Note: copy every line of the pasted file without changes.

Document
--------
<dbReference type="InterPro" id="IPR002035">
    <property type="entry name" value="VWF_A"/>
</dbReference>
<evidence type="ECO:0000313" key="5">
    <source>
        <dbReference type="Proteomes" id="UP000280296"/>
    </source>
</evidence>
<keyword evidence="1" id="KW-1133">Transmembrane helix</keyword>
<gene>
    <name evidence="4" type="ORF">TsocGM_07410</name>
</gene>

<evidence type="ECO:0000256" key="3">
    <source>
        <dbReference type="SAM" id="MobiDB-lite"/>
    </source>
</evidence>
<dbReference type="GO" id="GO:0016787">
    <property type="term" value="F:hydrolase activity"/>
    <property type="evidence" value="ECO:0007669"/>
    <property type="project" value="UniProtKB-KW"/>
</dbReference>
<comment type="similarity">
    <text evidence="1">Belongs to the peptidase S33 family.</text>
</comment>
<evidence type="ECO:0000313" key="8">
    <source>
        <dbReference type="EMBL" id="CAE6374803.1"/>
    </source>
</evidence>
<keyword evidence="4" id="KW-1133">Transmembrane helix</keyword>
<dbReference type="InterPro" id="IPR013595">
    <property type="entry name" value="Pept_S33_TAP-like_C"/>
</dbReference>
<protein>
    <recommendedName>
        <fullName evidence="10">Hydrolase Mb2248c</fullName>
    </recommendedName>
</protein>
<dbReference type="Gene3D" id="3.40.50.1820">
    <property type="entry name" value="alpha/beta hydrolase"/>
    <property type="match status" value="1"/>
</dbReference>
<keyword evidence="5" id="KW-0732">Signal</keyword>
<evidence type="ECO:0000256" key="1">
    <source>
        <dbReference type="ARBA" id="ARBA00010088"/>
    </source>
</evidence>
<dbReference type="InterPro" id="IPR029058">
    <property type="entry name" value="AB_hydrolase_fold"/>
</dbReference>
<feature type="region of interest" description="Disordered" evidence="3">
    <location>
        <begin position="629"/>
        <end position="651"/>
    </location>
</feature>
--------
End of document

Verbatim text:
<dbReference type="InterPro" id="IPR002035">
    <property type="entry name" value="VWF_A"/>
</dbReference>
<evidence type="ECO:0000313" key="5">
    <source>
        <dbReference type="Proteomes" id="UP000280296"/>
    </source>
</evidence>
<keyword evidence="1" id="KW-1133">Transmembrane helix</keyword>
<gene>
    <name evidence="4" type="ORF">TsocGM_07410</name>
</gene>

<evidence type="ECO:0000256" key="3">
    <source>
        <dbReference type="SAM" id="MobiDB-lite"/>
    </source>
</evidence>
<dbReference type="GO" id="GO:0016787">
    <property type="term" value="F:hydrolase activity"/>
    <property type="evidence" value="ECO:0007669"/>
    <property type="project" value="UniProtKB-KW"/>
</dbReference>
<comment type="similarity">
    <text evidence="1">Belongs to the peptidase S33 family.</text>
</comment>
<evidence type="ECO:0000313" key="8">
    <source>
        <dbReference type="EMBL" id="CAE6374803.1"/>
    </source>
</evidence>
<keyword evidence="4" id="KW-1133">Transmembrane helix</keyword>
<dbReference type="InterPro" id="IPR013595">
    <property type="entry name" value="Pept_S33_TAP-like_C"/>
</dbReference>
<protein>
    <recommendedName>
        <fullName evidence="10">Hydrolase Mb2248c</fullName>
    </recommendedName>
</protein>
<dbReference type="Gene3D" id="3.40.50.1820">
    <property type="entry name" value="alpha/beta hydrolase"/>
    <property type="match status" value="1"/>
</dbReference>
<keyword evidence="5" id="KW-0732">Signal</keyword>
<evidence type="ECO:0000256" key="1">
    <source>
        <dbReference type="ARBA" id="ARBA00010088"/>
    </source>
</evidence>
<dbReference type="InterPro" id="IPR029058">
    <property type="entry name" value="AB_hydrolase_fold"/>
</dbReference>
<feature type="region of interest" description="Disordered" evidence="3">
    <location>
        <begin position="629"/>
        <end position="651"/>
    </location>
</feature>